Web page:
I am really grateful for the guys that collect my trash every week and that the sanitation department tells them what to do with all that stuff after they pick it up. Ditto for the water department in regards to whatever happens after I flush.
I am not really afraid of the dark but I do like to read at night. It’s nice that my light switches always work and that the streetlights come on when they are supposed to. And, when there is a problem, it’s probably a good thing that the electrician has a license.
While eating out can get expensive, it’s nice to know that I probably won’t be poisoned when I do. Just imagine no health department keeping an eye on things. For example, before the Food and Drug Administration, sausage makers worried little about the few rodents that got ground up with the rest. And, did you know that buckets of blood can freshen up rotting meat? (See The Jungle by Upton Sinclair and you’ll be putting an FDA bumper sticker on your car.)
We’ve all seen the movies where the Center for Disease Control people don those gnarly germ-proof suits, swoop in on helicopters, and try to save the day. It doesn’t always turn out so great but it’s nice to know they’re on call.
I think it’s a good idea that the government fights wildfires. (I can almost see you nodding your head.) I also think it’s righteous that the government will loan money to people who want to start a small business and ironic that without the Department of Agriculture, much of rural America would go bust.
I enjoy camping on the beach at the state park. It costs $40 a night. Just down the highway in Malibu, similar private accommodations are almost $200 a night; the primary difference being you get to camp next to people who can afford $200 to sleep at the beach.
Speaking of outdoors, there is a really good reason that capitalists are not in charge of making sure that the next breath I draw is fresh. Why on earth would a capitalist ever be concerned about that? There’s just no money in it.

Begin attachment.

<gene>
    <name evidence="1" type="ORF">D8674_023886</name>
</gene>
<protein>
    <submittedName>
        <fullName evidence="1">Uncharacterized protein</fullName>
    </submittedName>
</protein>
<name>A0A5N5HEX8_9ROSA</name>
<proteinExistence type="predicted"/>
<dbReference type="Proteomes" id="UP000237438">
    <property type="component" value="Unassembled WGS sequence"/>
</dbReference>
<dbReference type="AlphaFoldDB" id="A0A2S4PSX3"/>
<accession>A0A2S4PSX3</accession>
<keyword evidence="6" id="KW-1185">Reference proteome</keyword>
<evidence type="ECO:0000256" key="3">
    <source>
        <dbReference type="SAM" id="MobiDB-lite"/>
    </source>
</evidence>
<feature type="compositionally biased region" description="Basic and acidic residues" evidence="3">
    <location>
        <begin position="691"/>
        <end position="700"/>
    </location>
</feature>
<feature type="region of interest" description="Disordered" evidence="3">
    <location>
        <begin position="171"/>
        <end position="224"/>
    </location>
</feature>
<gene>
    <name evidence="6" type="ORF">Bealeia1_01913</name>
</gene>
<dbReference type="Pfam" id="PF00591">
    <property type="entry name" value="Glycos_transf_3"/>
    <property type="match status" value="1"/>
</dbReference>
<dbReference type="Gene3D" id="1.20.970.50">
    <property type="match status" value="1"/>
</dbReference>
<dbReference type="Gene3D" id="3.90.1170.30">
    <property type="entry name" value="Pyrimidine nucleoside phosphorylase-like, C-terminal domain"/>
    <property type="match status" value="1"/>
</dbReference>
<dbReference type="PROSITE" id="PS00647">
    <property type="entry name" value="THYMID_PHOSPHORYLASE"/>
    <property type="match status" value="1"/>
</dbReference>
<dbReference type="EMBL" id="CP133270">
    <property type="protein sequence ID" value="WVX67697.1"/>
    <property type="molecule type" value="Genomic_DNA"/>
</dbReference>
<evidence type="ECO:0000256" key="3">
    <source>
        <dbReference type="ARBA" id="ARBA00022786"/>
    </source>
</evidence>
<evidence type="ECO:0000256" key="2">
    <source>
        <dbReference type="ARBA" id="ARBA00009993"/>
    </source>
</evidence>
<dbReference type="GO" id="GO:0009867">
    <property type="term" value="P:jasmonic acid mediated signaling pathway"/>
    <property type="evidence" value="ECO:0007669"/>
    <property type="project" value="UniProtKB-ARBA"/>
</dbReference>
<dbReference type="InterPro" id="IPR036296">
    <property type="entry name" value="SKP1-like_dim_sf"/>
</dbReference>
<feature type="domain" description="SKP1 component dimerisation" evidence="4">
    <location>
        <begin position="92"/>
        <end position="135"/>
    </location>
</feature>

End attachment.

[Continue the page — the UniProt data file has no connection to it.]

It’s nice, too, that all the vehicles in my neighborhood don’t pollute too much. Don’t get me wrong. Some of my best moments have been made possible by burning fossil fuels. It just seems like a good time to dial back on all that internal combustion and thank goodness the Environmental Protection Agency is heading this up, even if you might have heard otherwise lately.
I think it best that the US military’s bottom line is keeping us safe, although I understand that all the toys they buy make a lot of people rich. I respect the warriors but I always wonder whose pockets get filled when war is called.
You might not know that the Department of Energy hunts down weapons-grade plutonium that can otherwise fall into the hands of bad guys. They also keep an eye on all those nuclear weapons. At least, I think they still do… hope they still do.
No matter what else one might say about the Department of Homeland Security and all those pat-downs at the airport, 17 years have passed without any big buildings falling down.
Local police sometimes struggle treating all citizens with equal respect, but I sure am glad that they patrol the streets; that they protect and serve citizens and not just the consumers who can afford protection and service.
I’ve been on some epic American road trips. I think it’s really cool that we all just came together and paved roads to just about everywhere! Speaking of getting away, would you fly in an airplane without an air-traffic control system?
Did you know that AccuWeather and The Weather Channel make all their money by repackaging taxpayer-funded data from the National Weather Service and selling it back to taxpayers? In one instance AccuWeather sent out a tornado warning to paying customers…. Hmm….
I sleep better knowing that Dr. Drysdale has a license and that the medicine he prescribes for me has been tested for safety and efficacy. He’s from Canada, by the way; as if that might matter.
I think it is a really good idea that we try to educate all of our children and feed them at school whether they can afford it or not because I heard somewhere that well-fed children tend to be healthier, can learn better, and then are less likely to break into my house when they grow up. It bothers me, though, that some members of my community might be hungry or cannot afford to go to the doctor. Am I being selfish here, worrying about living next door to people who failed at capitalism? Of course, if you’re really good at capitalism, you can afford to pretend that none of this stuff happens.
I just love NPR and PBS and feel good that my tax dollars provide some of the support to keep them going. I don’t like pledge week, though.
I think it’s worthwhile for the government to take on risks even if there might not be much profit in it; for example, providing grants through the National Science Foundation to study shrimp on treadmills. As it turns out the people at FOX News disagree. It also turns out that factcheck.org determined that FOX didn’t report this one very well. You can take my word for it or, of course, there’s always Ms. Google.
I think of all this now because I just finished reading The Fifth Risk by Michael Lewis. The main idea is that Americans just don’t understand all the great things government does for us.
Speaking of books, I just love my local library and the price is just right.